Before I moved to Utah, I was a Teva girl. Wore ’em all the time, had several pairs. But shortly after I discovered the great, empty (well, in the southern portion) state of Utah, I also discovered Chacos. Everyone was wearing them. My coworkers. Native Utahn tourists. The rugged outdoorsy guys I liked. The kickass outdoorsy women I emulated. Hell, I think there were some dogs running around in little Chaco footies. (Kidding.)
So I finally went out and bought my first pair of Chacos back in 2002, and the future of my footwear changed forever.
I freaking live in my Chacos during the warm season. Live in them. Other than riding boots or hiking boots, I pretty much wear only Chacos on my feet from April-October, give or take a few weeks depending on the weather. I hike in them, I go to dinner in them, I work in them, I wear them to the store, the post office, the hair dresser. I’ve been known to drive tractors while wearing them:
On trails, on the sidewalk, in my backyard when I’m gardening.
I wore them in Hawaii last year. Shrug: I just love my Chacos.
Current count of Chaco pairs owned: 8.
Current count of Tevas owned: 2. (And although I still really like them, I just rarely wear them.)
The first fascination belongs to some sort of coolness factor. Have you ever seen those Chaco ad posters, with the feet that have Chaco tan lines? Something about that screams friends, fun, outdoors, rugged, laid-back, in the sunshine. And most of my friends here were living that actual life. As a result, I wanted it too. (Take a bow, Chaco marketing department. Your ads live in real life, and they apparently work.)
Secondly, Chacos are functional. Sure, you can wear them in the water, they’re sturdy as all get out, and they last a long time depending on how hard you use ’em. But I mean they’re also just functional for everyday use, as I noted above. I approve of that. Heck, I have many friends who’ve gotten married in their Chacos. (Too bad Chaco doesn’t make white pairs…yet. However, you can buy white webbing and get it attached to your footbed. Cool!)
Another reason why is that they’re easy. It’s simple to slip them on, kick them off, throw them in the back of your truck. You can attach them to the outside of your pack to use as camp shoes or river crossers. Washing them is no problem. It’s okay if they get dirty (and really, they’re meant to), so you don’t have to watch every foot placement for fear of scuffing them. (Oh, the horror.)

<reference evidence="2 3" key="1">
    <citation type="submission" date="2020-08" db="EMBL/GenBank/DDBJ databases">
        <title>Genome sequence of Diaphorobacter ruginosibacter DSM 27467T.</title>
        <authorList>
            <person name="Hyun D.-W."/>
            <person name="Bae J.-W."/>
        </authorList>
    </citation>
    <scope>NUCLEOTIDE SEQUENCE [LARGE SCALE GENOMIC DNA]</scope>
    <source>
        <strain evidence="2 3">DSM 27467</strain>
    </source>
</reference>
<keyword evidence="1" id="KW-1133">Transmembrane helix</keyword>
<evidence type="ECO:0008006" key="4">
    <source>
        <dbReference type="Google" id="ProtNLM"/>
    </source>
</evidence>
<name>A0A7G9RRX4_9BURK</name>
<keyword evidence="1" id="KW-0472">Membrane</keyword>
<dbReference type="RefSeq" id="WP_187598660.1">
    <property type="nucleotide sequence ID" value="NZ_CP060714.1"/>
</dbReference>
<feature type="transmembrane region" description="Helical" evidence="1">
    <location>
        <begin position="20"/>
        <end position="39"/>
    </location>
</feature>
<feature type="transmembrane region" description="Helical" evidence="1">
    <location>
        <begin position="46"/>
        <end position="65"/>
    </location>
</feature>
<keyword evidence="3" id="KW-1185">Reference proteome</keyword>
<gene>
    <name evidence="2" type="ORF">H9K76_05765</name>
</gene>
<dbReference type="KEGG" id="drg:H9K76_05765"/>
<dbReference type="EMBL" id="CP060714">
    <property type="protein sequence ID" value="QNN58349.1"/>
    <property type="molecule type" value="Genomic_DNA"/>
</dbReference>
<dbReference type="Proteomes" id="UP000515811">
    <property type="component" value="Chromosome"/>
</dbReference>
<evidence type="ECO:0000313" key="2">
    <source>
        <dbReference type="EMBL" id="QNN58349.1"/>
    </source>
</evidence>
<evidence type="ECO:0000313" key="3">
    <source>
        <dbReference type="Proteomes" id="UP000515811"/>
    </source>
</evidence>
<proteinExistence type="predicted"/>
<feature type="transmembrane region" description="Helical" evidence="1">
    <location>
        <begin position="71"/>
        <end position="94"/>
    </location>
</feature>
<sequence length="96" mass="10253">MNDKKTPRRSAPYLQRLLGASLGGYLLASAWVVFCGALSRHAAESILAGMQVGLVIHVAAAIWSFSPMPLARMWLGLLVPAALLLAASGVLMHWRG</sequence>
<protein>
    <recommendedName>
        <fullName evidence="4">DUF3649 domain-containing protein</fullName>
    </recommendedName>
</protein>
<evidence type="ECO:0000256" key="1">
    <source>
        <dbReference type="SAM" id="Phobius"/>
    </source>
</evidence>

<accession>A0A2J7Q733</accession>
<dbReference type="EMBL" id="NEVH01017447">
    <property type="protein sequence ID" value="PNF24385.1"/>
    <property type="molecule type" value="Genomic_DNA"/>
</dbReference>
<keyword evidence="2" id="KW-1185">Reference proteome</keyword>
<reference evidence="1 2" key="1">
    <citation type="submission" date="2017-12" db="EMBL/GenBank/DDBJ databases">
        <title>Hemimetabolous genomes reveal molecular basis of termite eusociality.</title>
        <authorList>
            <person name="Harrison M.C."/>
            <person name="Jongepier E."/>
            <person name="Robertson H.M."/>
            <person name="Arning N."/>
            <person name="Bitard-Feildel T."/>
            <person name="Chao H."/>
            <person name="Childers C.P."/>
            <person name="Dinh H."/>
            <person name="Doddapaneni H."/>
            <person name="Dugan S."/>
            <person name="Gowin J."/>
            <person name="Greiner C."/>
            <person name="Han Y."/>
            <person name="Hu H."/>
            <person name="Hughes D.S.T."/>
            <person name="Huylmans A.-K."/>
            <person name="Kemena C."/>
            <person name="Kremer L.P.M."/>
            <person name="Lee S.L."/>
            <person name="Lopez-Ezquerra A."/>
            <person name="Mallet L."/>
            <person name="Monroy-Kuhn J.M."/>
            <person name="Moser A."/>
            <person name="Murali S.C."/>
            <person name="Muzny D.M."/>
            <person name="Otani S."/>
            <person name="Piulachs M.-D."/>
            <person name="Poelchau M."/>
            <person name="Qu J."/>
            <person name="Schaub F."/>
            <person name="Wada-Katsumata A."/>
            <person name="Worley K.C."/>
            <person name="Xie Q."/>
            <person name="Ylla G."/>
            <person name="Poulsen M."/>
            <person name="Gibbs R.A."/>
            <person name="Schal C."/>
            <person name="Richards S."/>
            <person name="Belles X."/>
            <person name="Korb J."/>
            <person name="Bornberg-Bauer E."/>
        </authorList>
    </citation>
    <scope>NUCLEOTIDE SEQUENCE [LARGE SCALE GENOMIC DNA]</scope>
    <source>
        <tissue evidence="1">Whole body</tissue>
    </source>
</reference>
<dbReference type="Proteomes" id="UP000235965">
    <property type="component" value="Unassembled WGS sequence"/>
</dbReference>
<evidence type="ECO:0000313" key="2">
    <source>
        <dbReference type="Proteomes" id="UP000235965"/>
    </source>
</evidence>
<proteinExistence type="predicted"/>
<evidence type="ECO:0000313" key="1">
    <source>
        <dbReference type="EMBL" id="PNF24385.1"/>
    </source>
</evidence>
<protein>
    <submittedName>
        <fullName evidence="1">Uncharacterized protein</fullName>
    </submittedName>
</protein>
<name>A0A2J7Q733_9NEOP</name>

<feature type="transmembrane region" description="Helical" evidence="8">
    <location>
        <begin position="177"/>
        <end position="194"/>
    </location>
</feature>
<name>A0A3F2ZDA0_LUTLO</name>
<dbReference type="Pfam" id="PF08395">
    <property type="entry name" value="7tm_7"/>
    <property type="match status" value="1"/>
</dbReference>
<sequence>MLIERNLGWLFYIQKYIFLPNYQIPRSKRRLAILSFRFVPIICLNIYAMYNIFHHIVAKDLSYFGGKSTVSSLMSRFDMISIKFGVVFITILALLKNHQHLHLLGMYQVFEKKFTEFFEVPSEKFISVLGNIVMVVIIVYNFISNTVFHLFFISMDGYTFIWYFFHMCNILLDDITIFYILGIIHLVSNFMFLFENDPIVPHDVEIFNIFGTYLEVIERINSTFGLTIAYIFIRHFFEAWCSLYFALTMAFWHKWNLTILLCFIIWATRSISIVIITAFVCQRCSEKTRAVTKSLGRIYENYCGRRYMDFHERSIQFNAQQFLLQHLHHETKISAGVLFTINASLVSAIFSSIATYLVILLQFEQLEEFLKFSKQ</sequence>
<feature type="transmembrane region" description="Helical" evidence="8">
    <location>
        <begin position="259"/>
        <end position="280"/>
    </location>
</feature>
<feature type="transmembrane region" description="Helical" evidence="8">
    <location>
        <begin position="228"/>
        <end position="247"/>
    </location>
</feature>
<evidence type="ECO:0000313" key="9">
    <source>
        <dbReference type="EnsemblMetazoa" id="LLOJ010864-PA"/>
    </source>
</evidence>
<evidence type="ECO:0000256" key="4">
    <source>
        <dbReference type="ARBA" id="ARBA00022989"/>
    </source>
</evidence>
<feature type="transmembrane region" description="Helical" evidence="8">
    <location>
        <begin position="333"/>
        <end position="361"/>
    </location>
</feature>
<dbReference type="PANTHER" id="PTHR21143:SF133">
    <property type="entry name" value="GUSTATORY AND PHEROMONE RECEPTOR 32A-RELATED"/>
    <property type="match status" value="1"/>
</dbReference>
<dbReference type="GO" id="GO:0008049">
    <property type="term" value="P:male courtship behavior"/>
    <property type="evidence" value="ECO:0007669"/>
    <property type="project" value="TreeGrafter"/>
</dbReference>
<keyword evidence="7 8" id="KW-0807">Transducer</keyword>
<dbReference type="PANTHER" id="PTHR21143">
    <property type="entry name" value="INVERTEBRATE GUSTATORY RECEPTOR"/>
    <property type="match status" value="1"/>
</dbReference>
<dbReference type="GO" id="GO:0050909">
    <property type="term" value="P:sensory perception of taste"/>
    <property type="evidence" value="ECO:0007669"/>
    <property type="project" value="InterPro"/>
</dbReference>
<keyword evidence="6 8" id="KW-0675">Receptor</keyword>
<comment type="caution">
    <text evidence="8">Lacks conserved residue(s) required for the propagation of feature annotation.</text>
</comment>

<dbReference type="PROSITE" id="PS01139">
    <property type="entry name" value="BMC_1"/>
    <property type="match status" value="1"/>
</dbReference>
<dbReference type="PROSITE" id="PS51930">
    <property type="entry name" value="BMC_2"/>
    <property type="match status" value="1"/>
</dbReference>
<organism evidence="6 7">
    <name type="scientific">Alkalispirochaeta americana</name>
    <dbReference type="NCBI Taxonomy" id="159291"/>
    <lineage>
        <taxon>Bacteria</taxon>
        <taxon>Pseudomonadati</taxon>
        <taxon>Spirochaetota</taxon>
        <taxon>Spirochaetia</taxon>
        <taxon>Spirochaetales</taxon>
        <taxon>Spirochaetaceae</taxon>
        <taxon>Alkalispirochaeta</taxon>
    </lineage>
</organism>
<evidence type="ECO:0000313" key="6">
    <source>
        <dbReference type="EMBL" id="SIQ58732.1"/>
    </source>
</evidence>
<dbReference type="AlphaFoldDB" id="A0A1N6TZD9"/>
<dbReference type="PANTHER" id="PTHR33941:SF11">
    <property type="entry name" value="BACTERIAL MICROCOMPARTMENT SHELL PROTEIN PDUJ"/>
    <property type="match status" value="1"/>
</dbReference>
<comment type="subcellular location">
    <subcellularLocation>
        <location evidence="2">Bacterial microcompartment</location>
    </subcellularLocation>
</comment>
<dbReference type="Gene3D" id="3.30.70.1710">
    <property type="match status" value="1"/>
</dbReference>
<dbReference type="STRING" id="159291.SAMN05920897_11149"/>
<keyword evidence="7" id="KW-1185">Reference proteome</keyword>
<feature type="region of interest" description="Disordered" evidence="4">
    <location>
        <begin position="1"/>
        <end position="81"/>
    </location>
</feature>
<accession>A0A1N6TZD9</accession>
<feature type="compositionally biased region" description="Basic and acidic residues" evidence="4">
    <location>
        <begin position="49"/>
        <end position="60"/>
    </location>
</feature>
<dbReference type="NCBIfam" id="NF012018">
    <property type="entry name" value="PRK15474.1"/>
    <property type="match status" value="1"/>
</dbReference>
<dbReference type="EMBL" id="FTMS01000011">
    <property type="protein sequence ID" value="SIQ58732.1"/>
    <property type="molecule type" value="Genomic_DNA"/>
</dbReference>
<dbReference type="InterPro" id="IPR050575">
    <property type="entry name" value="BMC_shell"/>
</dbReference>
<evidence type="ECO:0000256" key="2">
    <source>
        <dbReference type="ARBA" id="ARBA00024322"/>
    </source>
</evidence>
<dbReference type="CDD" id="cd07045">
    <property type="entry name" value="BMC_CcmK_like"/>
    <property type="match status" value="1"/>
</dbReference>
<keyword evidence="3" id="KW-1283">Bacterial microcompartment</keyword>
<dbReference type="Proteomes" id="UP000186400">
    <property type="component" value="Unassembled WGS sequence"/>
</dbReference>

Final reason why: the famous Chaco foot tan. Dude. It’s ridiculously fun, silly, cool, and a clear demonstration of the kind of life one leads. For example: whenever I visit my family in southern California, I notice how few Chacos and Chaco tans I see. ‘Nuff said.
Okay, Chacos aren’t really meant to be hiked in. They’re supposed to be river sandals. But most of the people I know hike in them, me included. Have Chacos, will trail travel.
I know people who’ve backpacked in them for miles, pack upon back. (No, I’m not recommending that, as you can seriously mess up your feet if you twist your unsupported ankles.) I often hike in my Chacos all day.
Do I sometimes need to put on sneakers instead, do I get hot spots, have I worn my skin raw, especially if multiple water crossings happen? Yes.
Have I been stabbed so many times by those damned leaping cacti (I swear to all that’s holy, the cactus around here lies in wait for the unwary Chaco-clad foot and then strikes with deliberate intention)? Oh, yes.
Do stones and pebbles launch themselves with stinging force at my bare toes when I unwittingly kick them at my own feet? Uh, yes.
But even with all that, I still hike in my Chacos.
Tell me about your Chaco experience. Wear them? Love them? Hate them? Prefer a different outdoor sandal brand? Have tips about using them? Leave a comment and let me know.